"I was delighted to take part in a clinical trial as it has the potential to really help others in the future.”
A trial looking at guadecitabine with cisplatin and gemcitabine for advanced solid tumours (SPIRE)
This trial looked at adding a drug called guadecitabine to cisplatin and gemcitabine chemotherapy. It included people with any solid tumour. And part of the trial included people with bladder cancer who were due to have surgery.
This trial was open for people to join between 2016 and 2019. The team published the results in 2021.
Cancer Research UK supports this trial.
More about this trial
Cancer cells often contain
Guadecitabine (SGI-110) belongs to a group of drugs called DNA methytransferase inhibitors. It stops the action of a protein called DNA methyltransferase and switches the genes back on. Researchers thought this might stop the cancer growing. And help chemotherapy to work better.
Gemcitabine and cisplatin are 2 chemotherapy drugs. They are often used together to treat different types of cancer, including bladder cancer.
The trial had 2 parts:
- part 1 was for people with any solid tumour
- part 2 was for people with bladder cancer that had not spread to
lymph nodesor elsewhere in the body. They all had surgery planned with the aim of curing their cancer.
The main aims of this trial were to:
- find the best dose of guadecitabine in combination with chemotherapy
- learn more about the side effects of having these treatments together
- see what happens to guadecitabine in the body
- find out whether guadecitabine and chemotherapy before surgery improves treatment
Summary of results
The trial team found the best dose and schedule of guadecitabine to have with chemotherapy. They also found the side effects of having this combination were manageable. They think this combination of treatment is promising. But it is too early to make firm conclusions about how well it works.
This was a phase 1/2 trial. There were 2 parts to the trial. Part 1 was to find the best dose of guadecitabine to have in combination with chemotherapy. Part 2 tested this dose in people who had bladder cancer.
Everyone had treatment in cycles. Each 21 day period was a
- guadecitabine as an injection under the skin
- cisplatin and gemcitabine through a drip into the bloodstream
The schedule was as follows:
- guadecitabine on day 1 to 5
- gemcitabine and cisplatin on day 8
- gemcitabine on day 15
17 people joined part 1. They had up to 6 cycles of treatment.
The first few people taking part had a low dose of guadecitabine. The next few people had a higher dose if they didn’t have any side effects. And so on, until the researchers found the best dose to give. This is called a dose escalation study.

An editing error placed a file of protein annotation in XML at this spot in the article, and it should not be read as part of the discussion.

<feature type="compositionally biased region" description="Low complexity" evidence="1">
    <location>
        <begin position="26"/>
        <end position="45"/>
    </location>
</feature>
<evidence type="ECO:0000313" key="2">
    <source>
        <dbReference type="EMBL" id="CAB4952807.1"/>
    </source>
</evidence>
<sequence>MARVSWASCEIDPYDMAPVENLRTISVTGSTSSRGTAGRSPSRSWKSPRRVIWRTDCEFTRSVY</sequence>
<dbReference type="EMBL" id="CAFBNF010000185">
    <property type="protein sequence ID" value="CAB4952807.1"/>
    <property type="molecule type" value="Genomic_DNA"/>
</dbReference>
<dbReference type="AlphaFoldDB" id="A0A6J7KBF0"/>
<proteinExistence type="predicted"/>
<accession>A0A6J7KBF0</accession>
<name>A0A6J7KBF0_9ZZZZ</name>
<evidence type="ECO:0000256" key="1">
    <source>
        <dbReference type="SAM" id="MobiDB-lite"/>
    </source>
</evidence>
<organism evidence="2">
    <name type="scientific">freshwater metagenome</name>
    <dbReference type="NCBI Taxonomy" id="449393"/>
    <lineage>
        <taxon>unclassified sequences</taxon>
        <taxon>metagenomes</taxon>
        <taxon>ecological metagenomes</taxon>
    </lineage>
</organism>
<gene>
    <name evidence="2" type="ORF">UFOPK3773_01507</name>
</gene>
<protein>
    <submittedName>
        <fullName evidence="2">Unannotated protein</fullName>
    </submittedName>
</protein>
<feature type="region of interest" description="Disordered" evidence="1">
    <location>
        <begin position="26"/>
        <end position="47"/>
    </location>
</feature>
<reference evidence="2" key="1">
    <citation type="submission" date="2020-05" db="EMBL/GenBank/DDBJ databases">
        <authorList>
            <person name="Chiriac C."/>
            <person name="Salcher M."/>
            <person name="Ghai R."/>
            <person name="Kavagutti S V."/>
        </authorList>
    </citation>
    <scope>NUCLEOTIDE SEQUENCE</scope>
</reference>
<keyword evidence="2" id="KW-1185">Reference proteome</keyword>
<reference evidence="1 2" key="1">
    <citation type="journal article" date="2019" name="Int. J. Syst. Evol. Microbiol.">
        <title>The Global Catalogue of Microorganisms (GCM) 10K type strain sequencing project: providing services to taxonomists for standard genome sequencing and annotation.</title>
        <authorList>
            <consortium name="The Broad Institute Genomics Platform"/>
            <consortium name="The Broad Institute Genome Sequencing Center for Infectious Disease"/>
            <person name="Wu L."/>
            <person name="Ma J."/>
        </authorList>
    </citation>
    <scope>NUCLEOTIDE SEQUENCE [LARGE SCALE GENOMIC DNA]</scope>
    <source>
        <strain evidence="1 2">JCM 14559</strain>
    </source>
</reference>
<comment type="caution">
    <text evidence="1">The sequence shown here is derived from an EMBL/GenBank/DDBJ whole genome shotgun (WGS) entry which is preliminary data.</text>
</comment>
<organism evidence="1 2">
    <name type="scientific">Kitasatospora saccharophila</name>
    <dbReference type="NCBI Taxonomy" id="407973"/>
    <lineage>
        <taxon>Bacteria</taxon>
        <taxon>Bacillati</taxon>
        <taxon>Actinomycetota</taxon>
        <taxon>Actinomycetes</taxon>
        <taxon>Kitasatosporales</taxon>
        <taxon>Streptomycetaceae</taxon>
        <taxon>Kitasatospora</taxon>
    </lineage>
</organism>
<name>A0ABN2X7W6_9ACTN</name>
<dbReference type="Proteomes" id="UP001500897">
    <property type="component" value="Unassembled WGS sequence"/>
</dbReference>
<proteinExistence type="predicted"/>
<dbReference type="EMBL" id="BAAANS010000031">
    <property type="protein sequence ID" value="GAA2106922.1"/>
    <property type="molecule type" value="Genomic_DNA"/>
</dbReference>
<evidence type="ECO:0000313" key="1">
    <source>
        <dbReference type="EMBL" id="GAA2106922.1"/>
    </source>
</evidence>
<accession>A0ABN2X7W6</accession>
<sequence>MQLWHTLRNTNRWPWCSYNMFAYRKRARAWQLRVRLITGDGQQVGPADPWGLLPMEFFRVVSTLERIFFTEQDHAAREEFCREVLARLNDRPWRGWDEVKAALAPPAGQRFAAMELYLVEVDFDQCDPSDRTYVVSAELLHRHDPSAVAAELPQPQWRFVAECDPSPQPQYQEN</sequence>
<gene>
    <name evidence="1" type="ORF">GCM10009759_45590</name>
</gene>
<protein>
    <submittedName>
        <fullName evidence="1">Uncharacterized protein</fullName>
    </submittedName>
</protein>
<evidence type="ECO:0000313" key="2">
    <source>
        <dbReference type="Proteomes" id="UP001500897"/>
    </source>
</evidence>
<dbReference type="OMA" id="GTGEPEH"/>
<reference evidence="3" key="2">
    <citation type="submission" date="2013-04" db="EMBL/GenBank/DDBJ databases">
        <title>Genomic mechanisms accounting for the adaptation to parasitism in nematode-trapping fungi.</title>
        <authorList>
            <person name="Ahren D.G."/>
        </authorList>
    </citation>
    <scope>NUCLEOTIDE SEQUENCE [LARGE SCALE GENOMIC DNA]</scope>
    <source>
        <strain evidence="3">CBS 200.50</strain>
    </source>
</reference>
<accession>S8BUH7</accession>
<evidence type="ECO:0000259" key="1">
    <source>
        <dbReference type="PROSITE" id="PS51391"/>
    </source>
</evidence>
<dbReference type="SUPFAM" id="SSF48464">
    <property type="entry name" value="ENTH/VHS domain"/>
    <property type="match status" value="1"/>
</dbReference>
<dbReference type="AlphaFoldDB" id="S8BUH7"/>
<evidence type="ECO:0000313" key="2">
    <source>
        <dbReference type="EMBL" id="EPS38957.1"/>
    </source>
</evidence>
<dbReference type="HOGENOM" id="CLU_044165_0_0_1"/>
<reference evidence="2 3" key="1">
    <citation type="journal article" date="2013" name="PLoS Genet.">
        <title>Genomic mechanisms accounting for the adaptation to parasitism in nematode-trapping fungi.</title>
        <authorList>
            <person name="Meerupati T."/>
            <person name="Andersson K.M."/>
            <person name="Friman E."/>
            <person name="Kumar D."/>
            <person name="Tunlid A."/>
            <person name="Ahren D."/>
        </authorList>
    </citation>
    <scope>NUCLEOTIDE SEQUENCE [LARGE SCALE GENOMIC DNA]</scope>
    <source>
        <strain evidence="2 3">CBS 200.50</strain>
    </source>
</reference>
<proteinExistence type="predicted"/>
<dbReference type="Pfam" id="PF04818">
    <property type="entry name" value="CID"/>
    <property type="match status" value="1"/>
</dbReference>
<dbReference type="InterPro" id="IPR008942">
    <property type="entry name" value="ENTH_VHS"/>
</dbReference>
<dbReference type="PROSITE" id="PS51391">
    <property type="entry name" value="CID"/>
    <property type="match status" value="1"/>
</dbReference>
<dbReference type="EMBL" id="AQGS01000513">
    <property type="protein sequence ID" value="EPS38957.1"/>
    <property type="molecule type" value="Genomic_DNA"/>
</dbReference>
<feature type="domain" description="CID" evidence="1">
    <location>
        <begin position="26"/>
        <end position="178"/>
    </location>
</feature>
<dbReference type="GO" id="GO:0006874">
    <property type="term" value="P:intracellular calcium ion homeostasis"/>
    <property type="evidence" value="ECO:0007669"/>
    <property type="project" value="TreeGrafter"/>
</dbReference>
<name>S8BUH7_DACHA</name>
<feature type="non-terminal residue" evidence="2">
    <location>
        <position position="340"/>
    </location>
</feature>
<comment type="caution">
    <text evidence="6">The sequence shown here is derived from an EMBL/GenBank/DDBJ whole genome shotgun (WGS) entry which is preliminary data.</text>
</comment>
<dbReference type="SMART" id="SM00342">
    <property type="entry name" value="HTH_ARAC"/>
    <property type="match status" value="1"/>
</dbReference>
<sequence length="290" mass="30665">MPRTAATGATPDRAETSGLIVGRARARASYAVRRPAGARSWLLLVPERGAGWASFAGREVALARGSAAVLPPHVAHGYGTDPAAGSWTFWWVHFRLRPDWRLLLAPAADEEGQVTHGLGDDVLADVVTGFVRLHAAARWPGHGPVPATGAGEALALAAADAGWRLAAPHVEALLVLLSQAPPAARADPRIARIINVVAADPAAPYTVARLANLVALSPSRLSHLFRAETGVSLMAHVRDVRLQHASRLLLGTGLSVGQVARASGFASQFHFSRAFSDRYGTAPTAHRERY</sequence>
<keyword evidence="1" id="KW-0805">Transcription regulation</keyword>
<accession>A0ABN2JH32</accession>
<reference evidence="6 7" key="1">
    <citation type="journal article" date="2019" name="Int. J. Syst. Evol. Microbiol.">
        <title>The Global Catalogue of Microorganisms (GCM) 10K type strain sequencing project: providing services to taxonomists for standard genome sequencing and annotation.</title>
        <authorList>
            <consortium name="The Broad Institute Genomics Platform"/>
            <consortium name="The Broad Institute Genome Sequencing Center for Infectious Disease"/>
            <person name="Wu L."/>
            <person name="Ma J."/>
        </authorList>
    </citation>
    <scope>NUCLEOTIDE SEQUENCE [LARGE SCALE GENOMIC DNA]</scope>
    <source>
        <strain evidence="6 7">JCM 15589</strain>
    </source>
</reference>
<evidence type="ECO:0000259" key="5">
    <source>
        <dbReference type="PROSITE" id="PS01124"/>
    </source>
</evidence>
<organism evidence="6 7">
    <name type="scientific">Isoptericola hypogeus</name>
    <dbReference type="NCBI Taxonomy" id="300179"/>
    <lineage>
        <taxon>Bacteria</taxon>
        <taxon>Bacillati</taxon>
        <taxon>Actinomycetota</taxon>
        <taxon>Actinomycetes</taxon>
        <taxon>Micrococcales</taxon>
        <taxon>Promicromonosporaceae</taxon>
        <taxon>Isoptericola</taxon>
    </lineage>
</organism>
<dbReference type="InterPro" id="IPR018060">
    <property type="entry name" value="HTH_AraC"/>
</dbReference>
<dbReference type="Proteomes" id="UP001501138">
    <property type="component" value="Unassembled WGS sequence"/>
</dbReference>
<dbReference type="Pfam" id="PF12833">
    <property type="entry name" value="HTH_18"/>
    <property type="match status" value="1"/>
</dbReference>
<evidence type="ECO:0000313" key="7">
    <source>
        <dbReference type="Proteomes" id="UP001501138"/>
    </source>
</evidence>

Results for part 1
The trial team found the best dose of guadecitabine to give in part 1. They used this dose for people who joined part 2 of the trial.
20 people joined part 2. They were put into a treatment group at random:
- 10 had gemcitabine and cisplatin
- 10 had gemcitabine, cisplatin and guadecitabine
Results for part 2
The team looked at who went on to have their bladder cancer surgery as planned. This was:
- 8 people who had gemcitabine and cisplatin
- 8 people who had gemcitabine, cisplatin and guadecitabine
2 people didn’t have surgery and had chemoradiotherapy. The team found that adding guadecitabine didn’t cause a delay in further planned treatment.
The team also looked at whose cancer had gone away completely. There were no signs of cancer at surgery in:
- 4 people who had gemcitabine and chemotherapy
- 2 people who had guadecitabine, gemcitabine and cisplatin
The side effects in both parts of the trial were similar.
The team looked at the number of people who had bad to severe side effects. They found the most common was a:
- a drop in the number
neutrophils. This can cause an increased risk of infection.
- a drop in the number of
platelets. This can cause an increased risk of bleeding.
To help with the increased risk of infection everyone had injections with G-CSF. It is a type of growth factor that makes the bone marrow produce more white blood cells. This can reduce the risk of infection.
Most people had their treatment delayed or reduced at some point during the trial. 7 people stopped treatment early due to side effects in part 1.
1 person in each group stopped treatment early due to side effects in part 2.
Blood samples for research
The team collected blood samples. They looked at:
- what happened to guadecitabine in the body (
- how the drug worked and the effect it has on the body (
The team found guadecitabine was targeting the gene at the correct timepoint. This means it was working as planned and switching the genes back on.
The team found the best dose and schedule of guadecitabine to give. This was the dose they recommended having with cisplatin and gemcitabine. Having guadecitabine caused a few more side effects but adding G-CSF helped.
The team also found that adding guadecitabine didn’t delay further treatment.
The team say this combination of treatment is promising. But it is too early to make firm conclusions about how well it works. Researchers need to do more trials to investigate this. The trial team are planning another trial to do this.
Where this information comes from
We have based this summary on information from the research team. The information they sent us has been reviewed by independent specialists (
How to join a clinical trial
Dr Simon Crabb
Cancer Research UK
Experimental Cancer Medicine Centre (ECMC)
NIHR Clinical Research Network: Cancer
Southampton University Hospitals NHS Trust
This is Cancer Research UK trial number CRUKD/16/004.